The Vic­to­rian Ama­teur As­tronomer

Al­lan Chap­man Gracewing Pub­lish­ing £40 HB

Sky at Night Magazine - - BOOK REVIEWS -

This new edi­tion of The Vic­to­rian Ama­teur As­tronomer is a long-awaited up­date to Al­lan Chap­man’s in­valu­able 1998 book fo­cus­ing on the as­tronomers who ad­vanced the science via their own self-funded re­sources. As the author makes clear, the purpose of the book is to “ex­am­ine the con­tri­bu­tions made to astron­omy by those per­sons who were not paid pro­fes­sion­ally to do so.”

Vic­to­rian Bri­tain was home to many ama­teur as­tronomers who were largely self-taught and who com­bined their pur­suit of astron­omy with the obli­ga­tions of hav­ing to earn their liv­ing by other means. It is on these peo­ple that the book fo­cuses. As a re­sult, The Vic­to­rian Ama­teur As­tronomer is pri­mar­ily a book about as­tronomers rather than astron­omy it­self and is a well-writ­ten, well-re­searched and highly read­able ex­plo­ration of their achievemen­ts.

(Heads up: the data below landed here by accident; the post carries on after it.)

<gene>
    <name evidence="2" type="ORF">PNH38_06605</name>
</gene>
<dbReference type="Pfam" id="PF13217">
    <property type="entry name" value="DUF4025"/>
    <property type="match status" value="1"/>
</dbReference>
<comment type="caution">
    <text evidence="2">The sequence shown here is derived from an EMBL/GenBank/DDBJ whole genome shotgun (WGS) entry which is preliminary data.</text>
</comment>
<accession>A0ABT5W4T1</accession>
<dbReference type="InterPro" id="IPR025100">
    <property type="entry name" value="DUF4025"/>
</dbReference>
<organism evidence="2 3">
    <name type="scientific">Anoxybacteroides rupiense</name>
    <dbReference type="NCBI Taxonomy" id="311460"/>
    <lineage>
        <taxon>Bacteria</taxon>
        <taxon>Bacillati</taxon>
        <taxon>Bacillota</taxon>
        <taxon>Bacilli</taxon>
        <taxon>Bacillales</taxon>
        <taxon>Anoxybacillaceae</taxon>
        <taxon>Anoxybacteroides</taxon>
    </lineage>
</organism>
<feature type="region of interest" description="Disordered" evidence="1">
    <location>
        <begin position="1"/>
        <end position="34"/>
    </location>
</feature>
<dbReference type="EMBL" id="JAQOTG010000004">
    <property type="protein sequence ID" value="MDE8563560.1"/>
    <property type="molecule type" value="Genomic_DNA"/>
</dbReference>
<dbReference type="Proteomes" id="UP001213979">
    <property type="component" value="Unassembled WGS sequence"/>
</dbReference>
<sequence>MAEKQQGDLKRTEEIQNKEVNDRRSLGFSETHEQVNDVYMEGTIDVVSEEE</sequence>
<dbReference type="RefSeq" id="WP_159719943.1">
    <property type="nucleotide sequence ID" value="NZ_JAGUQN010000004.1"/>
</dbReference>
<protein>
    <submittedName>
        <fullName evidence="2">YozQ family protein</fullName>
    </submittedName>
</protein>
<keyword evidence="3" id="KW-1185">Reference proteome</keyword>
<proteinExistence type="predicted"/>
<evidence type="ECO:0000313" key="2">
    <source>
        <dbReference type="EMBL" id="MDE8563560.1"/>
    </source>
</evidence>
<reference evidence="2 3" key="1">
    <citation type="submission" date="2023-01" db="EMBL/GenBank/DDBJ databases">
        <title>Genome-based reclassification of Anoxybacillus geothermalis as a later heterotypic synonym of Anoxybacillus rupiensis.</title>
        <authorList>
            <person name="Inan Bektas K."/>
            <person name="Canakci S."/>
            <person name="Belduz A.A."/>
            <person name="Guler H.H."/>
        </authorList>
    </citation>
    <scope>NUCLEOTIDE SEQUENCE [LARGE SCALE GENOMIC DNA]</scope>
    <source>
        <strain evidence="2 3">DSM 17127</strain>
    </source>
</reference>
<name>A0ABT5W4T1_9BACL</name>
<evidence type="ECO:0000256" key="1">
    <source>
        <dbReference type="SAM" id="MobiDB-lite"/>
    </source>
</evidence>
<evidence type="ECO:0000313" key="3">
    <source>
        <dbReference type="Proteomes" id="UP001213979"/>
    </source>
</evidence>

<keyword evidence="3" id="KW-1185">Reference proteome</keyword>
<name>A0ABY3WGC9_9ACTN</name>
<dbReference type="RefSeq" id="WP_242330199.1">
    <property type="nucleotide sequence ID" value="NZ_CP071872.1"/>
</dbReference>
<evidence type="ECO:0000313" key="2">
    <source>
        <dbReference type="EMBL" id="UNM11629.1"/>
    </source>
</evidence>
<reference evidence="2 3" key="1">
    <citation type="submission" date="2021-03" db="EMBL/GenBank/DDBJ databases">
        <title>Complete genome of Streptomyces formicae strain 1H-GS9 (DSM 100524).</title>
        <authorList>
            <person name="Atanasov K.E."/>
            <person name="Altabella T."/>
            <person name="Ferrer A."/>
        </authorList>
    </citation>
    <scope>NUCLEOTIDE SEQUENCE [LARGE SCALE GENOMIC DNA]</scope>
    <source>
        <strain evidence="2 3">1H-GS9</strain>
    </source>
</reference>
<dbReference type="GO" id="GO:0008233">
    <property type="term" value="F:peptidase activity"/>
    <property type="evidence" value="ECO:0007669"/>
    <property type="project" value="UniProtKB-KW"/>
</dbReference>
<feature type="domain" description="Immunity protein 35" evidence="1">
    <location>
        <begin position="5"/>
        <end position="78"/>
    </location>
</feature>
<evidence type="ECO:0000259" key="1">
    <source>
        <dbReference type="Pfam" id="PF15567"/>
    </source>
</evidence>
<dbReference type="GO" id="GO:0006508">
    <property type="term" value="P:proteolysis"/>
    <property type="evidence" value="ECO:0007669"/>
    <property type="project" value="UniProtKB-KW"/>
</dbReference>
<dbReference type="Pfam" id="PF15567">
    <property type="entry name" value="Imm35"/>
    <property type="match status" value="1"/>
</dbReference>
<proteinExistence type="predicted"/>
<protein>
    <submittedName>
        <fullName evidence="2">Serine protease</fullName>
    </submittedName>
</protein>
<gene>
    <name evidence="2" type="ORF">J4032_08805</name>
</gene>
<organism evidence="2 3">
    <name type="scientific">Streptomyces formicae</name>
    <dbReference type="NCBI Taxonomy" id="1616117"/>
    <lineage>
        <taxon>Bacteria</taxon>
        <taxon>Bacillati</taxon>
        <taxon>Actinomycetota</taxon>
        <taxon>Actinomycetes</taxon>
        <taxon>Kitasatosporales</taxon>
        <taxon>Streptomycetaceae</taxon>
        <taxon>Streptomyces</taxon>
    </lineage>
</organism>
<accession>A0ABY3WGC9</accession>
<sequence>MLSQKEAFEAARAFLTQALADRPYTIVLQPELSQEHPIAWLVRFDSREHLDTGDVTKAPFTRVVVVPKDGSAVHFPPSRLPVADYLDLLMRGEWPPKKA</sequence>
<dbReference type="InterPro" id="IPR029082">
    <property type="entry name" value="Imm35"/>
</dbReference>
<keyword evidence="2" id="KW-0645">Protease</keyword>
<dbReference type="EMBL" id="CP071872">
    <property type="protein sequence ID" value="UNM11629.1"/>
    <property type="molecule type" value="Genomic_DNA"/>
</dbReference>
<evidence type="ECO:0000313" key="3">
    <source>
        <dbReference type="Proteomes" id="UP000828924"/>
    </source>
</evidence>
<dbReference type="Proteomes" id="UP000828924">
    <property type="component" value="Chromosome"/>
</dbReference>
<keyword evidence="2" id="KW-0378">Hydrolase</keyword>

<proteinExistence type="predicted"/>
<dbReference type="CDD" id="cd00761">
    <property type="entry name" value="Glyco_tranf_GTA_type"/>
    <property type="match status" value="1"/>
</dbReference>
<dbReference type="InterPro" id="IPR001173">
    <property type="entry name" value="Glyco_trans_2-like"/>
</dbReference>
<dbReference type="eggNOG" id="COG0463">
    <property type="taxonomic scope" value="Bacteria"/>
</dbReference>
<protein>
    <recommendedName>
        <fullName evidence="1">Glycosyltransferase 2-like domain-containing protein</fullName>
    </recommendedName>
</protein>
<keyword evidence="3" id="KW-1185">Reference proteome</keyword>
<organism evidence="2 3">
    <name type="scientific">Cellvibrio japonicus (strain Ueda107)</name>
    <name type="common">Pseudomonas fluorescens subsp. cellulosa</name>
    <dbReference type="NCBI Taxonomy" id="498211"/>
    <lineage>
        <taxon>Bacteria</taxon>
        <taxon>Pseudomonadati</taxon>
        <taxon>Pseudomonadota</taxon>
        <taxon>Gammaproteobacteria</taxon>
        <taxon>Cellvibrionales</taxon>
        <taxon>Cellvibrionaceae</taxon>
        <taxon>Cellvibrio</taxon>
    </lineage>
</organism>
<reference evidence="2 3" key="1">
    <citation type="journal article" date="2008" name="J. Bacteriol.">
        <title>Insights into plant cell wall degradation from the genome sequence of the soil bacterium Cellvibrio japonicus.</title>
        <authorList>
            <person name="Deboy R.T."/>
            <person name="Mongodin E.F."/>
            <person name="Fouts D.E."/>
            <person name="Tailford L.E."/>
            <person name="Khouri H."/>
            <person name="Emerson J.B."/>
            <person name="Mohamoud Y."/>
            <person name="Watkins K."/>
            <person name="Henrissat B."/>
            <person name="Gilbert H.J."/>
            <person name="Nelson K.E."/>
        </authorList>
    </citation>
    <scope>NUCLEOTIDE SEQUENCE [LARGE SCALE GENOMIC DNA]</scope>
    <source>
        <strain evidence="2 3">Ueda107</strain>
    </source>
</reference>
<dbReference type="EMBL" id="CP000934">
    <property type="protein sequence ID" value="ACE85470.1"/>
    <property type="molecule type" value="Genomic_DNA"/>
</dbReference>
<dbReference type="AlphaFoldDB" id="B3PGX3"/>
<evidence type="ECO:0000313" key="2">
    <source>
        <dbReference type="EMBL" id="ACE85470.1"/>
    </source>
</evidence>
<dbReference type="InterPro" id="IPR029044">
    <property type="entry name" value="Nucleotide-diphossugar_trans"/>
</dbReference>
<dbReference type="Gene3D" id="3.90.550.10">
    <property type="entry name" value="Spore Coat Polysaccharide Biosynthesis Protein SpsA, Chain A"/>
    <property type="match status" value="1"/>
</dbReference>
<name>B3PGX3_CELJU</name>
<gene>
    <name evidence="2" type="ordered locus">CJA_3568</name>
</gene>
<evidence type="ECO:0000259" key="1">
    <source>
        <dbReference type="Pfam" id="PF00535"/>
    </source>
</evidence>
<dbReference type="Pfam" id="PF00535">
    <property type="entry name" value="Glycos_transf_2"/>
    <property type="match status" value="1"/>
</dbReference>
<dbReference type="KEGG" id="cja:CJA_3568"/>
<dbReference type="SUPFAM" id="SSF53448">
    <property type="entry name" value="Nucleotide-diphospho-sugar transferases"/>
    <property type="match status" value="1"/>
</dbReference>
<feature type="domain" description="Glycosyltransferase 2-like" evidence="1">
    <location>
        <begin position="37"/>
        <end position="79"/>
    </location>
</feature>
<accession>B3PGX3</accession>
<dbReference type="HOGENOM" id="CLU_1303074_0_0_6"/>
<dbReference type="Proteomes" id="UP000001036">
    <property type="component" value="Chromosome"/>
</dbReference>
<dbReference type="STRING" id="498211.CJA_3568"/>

A ma­jor fea­ture is the ex­ten­sive ‘Notes and Ref­er­ences’ section (span­ning over 100 pages), which con­tains many en­tries that may well in­spire fur­ther read­ing. A com­pre­hen­sive and thor­ough in­dex rounds off the book.

Although a small num­ber of the il­lus­tra­tions are of a dis­ap­point­ing qual­ity (there must have been bet­ter ex­am­ples avail­able), the sheer range and di­ver­sity of im­ages – many of which could rea­son­ably be de­scribed as rare – more than com­pen­sates.

The Vic­to­rian Ama­teur As­tronomer is a must-read for any­one in­ter­ested in the role of the en­thu­si­as­tic dab­bler in astron­omy dur­ing the 19th cen­tury.

BRIAN JONES has writ­ten 17 books on astron­omy and space for children and adults

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